Immigration policy in America is difficult to understand. But it is a little easier to understand if one knows about the early history of U.S. immigration. To help people comprehend better what the world was like before the days of H-1Bs and Green Cards, below is a brief history of immigration during the decades before and after the first Thanksgiving.
Opposition to Immigration
Opposition to immigration has always existed in America, with the degree of practical obstacles to those immigrating influenced by the country’s economic circumstances and Americans’ perceptions of international events. A political cartoon once showed two Native American (Indians) on a shore watching the Pilgrims arrive at Plymouth Rock. One knowingly says to the other: “Illegal immigrants.”
Although the first settlers to America at Jamestown and Plymouth were immigrants they were not breaking any immigration laws, since none existed. In fact, it would be a long time before those coming to America would face any serious impediments or legal restrictions.
In 1607, the first immigrant-settlers to America arrived in Jamestown. To say these first settlers experienced hardship would understate the case. “The hard winter of the Starving Time  reduced a population of about 500 to barely sixty . . . Everything from the horses . . . to rats, snakes, mice and roots dug from the forest were consumed, and emaciated survivors took to eating the dead.”
In 1610, the surviving settlers decided to abandon Jamestown but were soon met at sea by ships with supplies and new settlers and chose to return to the colony. The settlement became important as an example of self-government. While King James and later his son, Charles I, retained the authority to enact laws and govern the colony, the settlers had the right, they believed, to decide purely local matters and established an assembly of burgess.
The first immigrants at Plymouth Rock endured many hardships. Unlike the Jamestown settlement, which was organized by the Virginia Company, the Pilgrims sailed to America as a group of like-minded religious individuals and families seeking freedom to worship without interference from governmental authority. “The First Thanksgiving marked the conclusion of a remarkable year. Eleven months earlier the Pilgrims had arrived at the tip of Cape Cod, fearful and uninformed,” writes Nathaniel Philbrick, author of Mayflower. “They had spent the next month alienating and angering every Native American they happened to come across. By all rights, none of the Pilgrims should have emerged from the first winter alive . . . ”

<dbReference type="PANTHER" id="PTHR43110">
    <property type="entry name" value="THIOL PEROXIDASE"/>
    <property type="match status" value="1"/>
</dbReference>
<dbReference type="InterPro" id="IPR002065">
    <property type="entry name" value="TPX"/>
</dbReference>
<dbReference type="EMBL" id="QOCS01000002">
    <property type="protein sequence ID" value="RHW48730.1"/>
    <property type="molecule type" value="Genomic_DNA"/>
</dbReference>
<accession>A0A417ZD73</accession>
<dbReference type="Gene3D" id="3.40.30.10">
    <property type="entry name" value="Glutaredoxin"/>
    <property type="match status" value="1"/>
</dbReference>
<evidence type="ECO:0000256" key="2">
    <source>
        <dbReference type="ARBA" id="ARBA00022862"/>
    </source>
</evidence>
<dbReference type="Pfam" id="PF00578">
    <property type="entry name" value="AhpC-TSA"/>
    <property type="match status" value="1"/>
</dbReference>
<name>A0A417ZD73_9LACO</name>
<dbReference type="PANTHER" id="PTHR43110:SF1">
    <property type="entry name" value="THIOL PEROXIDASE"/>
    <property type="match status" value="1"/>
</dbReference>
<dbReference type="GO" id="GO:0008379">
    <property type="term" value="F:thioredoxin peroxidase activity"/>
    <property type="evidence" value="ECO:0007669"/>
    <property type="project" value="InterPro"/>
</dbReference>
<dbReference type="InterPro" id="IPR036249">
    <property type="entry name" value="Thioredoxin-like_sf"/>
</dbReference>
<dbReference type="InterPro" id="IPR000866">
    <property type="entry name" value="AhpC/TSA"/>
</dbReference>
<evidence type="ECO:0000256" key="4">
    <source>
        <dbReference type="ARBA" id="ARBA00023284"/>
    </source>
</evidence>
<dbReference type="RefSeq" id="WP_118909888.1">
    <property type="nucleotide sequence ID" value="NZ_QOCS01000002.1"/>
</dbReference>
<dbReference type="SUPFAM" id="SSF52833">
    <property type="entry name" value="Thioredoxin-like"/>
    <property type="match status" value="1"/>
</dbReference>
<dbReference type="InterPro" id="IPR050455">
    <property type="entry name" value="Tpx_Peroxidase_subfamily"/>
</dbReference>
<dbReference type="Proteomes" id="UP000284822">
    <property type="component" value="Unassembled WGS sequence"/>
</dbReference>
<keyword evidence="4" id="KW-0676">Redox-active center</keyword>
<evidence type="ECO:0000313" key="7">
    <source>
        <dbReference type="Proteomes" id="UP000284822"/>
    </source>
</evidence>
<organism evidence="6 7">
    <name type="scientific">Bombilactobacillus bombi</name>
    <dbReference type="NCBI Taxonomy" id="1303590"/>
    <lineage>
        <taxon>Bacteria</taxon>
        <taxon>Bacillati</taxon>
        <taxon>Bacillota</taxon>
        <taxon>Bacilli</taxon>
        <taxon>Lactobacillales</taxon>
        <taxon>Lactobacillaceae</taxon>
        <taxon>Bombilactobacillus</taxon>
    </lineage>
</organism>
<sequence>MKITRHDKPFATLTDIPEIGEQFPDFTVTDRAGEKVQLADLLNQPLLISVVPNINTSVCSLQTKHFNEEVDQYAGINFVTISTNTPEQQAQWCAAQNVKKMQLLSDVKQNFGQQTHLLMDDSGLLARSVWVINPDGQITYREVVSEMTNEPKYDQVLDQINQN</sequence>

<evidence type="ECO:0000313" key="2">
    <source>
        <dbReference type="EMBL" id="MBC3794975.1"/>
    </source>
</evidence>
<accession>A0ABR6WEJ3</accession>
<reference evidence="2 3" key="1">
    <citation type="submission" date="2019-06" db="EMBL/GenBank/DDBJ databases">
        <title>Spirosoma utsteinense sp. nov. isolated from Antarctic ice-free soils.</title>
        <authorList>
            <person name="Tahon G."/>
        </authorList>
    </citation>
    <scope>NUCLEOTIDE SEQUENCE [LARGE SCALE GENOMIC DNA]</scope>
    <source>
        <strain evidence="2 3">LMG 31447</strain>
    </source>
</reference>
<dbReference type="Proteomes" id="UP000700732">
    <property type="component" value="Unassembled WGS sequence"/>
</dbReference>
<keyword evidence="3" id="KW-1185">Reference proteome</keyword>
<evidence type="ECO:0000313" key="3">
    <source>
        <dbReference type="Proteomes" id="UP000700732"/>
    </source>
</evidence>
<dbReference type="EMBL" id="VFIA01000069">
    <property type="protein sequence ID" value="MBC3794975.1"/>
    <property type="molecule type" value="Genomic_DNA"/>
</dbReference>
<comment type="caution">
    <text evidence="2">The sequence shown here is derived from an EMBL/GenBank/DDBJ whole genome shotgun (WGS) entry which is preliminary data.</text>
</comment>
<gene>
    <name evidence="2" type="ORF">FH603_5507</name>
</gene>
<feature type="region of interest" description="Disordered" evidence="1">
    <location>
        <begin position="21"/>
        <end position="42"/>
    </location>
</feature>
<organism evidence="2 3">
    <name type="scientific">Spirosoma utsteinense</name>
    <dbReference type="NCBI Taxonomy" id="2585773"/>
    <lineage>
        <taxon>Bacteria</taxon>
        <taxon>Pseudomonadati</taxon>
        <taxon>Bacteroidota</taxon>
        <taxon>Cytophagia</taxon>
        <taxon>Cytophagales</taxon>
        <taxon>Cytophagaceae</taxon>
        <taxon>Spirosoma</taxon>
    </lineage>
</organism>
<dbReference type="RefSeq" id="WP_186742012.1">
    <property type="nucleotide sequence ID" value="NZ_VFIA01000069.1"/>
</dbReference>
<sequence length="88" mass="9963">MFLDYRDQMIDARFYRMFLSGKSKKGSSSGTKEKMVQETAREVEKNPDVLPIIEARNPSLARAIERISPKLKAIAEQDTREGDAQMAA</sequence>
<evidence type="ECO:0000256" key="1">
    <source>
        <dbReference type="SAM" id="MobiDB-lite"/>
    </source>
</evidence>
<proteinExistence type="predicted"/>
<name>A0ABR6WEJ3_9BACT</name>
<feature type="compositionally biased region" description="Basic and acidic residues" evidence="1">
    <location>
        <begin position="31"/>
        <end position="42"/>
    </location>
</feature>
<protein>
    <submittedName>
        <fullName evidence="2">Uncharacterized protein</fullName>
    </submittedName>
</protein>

The immigrants quickly learned a lesson about food production and private property that three centuries later Joseph Stalin and Mao Zedong failed to grasp, resulting in the unfortunate deaths of millions in 20th century China and the Soviet Union. The lesson was simple – people work harder when they own property and can enjoy the fruits of their labor for themselves and their families.
Nathan Philbrick explained: “The fall of 1623 marked the end of Plymouth’s debilitating food shortages. For the last two planting seasons, the Pilgrims had grown crops communally – the approach first used at Jamestown and other English settlements. But as the disastrous harvest of the previous fall had shown, something drastic needed to be done to increase the yield. In April, Bradford had decided that each household should be assigned its own plot to cultivate, with the understanding that each family kept whatever it grew. The change in attitude was stunning. Families were now willing to work much harder than they had ever worked before . . . The Pilgrims had stumbled on the power of capitalism. Although the fortunes of the colony still teetered precariously in the years ahead, the inhabitants never again starved.”
Early Colonial Period
Historian Bernard Bailyn estimates total migration to Colonial America between the founding of the Jamestown colony and 1760 of “at least 700,000,” including slaves forced to America against their will. The scale of immigration from 1630 to 1775 was large given the population size of America and the sending countries. Even in the 1630s and 1640s, concerns about religious persecution sent another 21,000 Puritan immigrants to New England. Between 1630 and 1660, an estimated 210,000 British immigrants came to America. Approximately 75,000 German immigrants arrived between 1727 and 1760, while about 100,000 to 150,000 Scotch-Irish came to the colonies from 1717 to 1760.
The pace of immigration increased after 1760. Bailyn calculates approximately 221,500 arrivals between 1760 and 1775, an average of about 15,000 a year compared to about 5,000 annually in earlier decades. And here is an amazing figure: about 3 percent of Scotland (40,000 people) and 2.3 percent of Ireland (55,000) came to the colonies from 1760 to 1775.
A Correct Prediction of How Immigration Would Transform America Into a World Power
A prescient writer in the London Chronicle in 1773 understood the significance of the large flow of migrants from Britain: “America will, in less than half a century, form a state much more numerous and powerful than their mother-country…”
And this turned out to be true. As we now know, the early immigrants and their descendants became the people who fought for American independence, giving us the country we have today.
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